Building societies such as Nationwide and high street banks like NatWest have been offering bonds for years. The technical definition of a bond is essentially you give your money to an entity and they promise to pay it back with a fixed sum of interest because you are keeping your money with them.
Banks and companies issue bonds as a way of raising money for ventures within their organisation.
To a certain degree, bonds act as loans (in the same way that consumers use short term loans).
- Bank bonds are useful because they allow customers to save. In this economic climate that we live in, it is crucial for people to be able to save especially since we don’t know where the economy is headed. Bonds are a great choice for people who want to save as much money as they can as well as receiving a guaranteed rate of interest.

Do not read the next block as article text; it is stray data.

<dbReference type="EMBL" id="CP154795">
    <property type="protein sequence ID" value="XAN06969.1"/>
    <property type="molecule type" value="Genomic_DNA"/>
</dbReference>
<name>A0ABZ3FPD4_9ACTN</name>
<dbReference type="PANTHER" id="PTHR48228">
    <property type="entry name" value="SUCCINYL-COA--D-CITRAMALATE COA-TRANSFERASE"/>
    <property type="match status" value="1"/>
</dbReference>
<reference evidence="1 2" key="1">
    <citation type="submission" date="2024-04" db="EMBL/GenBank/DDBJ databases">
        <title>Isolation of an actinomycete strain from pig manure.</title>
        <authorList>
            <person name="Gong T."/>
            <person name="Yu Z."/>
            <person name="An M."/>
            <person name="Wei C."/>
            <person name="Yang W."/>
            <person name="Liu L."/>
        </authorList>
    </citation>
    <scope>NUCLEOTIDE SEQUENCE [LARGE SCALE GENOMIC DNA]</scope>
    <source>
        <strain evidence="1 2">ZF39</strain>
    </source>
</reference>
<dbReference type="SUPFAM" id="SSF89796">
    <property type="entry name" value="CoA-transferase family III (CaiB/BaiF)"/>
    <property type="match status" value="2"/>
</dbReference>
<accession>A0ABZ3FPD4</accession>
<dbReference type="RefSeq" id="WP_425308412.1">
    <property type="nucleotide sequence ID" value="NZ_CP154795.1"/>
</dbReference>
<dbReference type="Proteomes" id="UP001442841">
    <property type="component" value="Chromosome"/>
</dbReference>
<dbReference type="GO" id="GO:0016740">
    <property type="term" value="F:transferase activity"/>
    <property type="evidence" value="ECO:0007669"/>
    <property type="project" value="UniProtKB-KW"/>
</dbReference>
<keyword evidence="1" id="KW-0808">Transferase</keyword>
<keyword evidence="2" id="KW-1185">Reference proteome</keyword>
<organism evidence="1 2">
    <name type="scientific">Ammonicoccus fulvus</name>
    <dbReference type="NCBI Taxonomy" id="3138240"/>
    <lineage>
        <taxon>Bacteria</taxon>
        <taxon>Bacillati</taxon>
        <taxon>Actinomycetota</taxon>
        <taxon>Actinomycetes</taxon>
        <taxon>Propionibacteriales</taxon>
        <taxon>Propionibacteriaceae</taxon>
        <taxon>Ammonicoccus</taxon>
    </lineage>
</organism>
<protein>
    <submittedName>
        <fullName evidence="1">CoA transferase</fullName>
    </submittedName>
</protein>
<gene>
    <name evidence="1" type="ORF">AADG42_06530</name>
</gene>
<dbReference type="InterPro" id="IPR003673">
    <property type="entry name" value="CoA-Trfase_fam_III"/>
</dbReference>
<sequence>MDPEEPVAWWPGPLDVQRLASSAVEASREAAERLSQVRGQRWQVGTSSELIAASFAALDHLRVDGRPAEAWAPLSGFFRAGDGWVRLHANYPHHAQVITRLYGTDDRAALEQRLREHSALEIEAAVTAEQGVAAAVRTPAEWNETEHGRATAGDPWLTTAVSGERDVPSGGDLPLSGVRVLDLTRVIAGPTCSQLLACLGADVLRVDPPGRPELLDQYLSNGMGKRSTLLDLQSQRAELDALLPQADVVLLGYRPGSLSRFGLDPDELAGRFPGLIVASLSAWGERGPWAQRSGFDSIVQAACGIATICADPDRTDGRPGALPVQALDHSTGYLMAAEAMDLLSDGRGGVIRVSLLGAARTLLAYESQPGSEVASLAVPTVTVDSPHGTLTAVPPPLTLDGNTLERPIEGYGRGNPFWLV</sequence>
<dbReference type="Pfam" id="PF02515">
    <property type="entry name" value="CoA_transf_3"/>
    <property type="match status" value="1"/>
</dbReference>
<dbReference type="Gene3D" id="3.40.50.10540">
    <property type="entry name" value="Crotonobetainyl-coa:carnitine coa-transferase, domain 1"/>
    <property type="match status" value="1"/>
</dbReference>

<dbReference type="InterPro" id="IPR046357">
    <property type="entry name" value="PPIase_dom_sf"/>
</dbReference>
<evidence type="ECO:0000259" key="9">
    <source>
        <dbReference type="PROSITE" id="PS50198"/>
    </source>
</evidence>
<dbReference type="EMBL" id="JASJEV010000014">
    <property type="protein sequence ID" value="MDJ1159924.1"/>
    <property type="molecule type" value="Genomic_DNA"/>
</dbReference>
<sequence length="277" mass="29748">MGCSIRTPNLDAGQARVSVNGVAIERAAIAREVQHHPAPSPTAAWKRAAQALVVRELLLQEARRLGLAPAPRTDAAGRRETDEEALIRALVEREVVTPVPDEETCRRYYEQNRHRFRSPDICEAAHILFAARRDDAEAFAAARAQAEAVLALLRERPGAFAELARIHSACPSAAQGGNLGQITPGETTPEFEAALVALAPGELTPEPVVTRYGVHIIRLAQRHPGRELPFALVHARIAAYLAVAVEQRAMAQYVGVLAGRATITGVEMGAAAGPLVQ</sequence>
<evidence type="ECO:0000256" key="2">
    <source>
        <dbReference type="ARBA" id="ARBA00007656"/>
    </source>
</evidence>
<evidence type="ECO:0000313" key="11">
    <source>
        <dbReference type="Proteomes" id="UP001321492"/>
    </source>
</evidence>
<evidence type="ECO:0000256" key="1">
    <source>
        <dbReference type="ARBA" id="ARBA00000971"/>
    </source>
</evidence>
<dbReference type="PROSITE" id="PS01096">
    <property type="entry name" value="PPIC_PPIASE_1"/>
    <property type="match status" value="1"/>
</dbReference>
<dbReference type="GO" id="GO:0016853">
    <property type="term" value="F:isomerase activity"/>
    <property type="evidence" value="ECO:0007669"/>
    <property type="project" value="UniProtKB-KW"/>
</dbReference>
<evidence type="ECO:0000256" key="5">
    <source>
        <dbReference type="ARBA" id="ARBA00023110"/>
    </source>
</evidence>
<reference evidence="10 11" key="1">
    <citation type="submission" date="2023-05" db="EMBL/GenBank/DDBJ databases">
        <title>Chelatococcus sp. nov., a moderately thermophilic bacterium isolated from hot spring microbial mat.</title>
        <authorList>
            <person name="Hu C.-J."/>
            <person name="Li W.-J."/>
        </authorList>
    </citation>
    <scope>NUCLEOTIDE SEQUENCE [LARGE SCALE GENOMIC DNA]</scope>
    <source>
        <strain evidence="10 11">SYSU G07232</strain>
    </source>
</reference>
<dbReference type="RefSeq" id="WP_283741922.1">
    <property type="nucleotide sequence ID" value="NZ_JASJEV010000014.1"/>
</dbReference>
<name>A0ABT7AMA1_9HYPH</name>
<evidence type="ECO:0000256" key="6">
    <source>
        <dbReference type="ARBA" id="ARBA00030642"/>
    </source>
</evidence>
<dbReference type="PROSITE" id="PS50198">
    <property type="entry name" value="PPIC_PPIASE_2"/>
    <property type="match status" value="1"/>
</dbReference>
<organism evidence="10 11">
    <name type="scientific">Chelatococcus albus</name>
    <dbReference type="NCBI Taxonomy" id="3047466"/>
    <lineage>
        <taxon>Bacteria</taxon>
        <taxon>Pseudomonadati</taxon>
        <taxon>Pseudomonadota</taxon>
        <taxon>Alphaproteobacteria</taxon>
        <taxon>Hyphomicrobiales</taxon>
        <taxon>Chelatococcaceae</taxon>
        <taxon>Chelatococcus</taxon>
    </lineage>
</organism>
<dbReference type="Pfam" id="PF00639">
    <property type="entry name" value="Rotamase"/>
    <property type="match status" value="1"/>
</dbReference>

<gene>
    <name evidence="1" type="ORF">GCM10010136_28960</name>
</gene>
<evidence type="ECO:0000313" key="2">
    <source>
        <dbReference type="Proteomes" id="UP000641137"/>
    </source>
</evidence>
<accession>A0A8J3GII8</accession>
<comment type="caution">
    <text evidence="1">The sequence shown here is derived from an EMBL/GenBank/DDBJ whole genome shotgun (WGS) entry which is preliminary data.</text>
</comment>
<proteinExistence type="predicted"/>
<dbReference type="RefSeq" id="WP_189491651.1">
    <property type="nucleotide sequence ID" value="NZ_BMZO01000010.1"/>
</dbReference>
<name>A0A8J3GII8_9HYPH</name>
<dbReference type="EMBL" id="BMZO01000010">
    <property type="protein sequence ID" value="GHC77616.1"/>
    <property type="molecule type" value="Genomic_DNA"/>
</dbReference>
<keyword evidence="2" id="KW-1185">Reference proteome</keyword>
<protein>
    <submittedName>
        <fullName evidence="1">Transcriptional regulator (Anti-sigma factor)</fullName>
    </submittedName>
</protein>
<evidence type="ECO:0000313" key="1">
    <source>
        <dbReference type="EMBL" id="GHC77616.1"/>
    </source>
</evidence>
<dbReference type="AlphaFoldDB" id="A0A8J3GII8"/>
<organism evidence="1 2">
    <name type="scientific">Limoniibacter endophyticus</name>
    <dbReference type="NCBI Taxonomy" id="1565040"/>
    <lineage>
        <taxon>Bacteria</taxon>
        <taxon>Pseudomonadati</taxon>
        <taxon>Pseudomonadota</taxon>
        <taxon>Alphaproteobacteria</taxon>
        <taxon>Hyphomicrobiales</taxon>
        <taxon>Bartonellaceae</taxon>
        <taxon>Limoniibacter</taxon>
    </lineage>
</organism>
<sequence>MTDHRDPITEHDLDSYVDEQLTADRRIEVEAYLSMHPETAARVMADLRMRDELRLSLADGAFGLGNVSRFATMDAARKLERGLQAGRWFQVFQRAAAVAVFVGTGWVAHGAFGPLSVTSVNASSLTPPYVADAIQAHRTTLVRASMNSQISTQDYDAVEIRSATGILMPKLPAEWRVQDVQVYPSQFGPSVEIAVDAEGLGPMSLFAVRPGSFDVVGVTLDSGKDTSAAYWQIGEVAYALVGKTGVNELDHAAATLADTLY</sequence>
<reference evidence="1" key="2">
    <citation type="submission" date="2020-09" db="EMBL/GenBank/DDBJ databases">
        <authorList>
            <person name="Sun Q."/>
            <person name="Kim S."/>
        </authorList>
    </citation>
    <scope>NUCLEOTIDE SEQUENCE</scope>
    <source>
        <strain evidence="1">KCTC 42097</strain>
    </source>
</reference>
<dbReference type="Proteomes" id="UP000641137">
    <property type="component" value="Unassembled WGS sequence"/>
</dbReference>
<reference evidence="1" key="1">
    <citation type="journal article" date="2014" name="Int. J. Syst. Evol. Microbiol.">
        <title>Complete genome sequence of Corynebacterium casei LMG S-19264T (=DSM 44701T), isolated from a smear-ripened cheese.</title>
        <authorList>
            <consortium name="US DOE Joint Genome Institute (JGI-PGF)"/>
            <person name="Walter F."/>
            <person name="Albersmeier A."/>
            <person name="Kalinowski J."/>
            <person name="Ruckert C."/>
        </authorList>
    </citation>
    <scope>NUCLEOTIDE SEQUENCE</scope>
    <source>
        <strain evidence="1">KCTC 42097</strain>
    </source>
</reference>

- They do pay some interest. While the interest rate may not be that high, bonds make you money and it is better to have a bond earning a bit of money than having your cash sitting in a regular account that does not earn any interest. At its most basic definition, interest is any money you pay extra on something. In this case, the bank pays interest to you for holding your money. If you took out no fax loans, you would then pay interest back to the lender.
- The rates of interest are so small; sometimes it is not worth saving your money in bonds.
- You have to lock away your cash for a set amount of time, and if your personal finance circumstances change, you may incur penalty charges for taking your money out. This can be difficult to accept especially when it is your money.
Clearly there are many ways you can save money if that is what you are seeking to do. Making use of bank bonds is one option available to you.
Saving may not be easy but by trying to save even a small amount each month you’ll be surprised how quickly you can build up at a least a good reserve to cover those unexpected expenses.
Ensure you choose the best savings account to suit your requirements and be clear whether or not you want to lock your money away in such as a bond for a period of time or another type of account which allows you regular access to your money.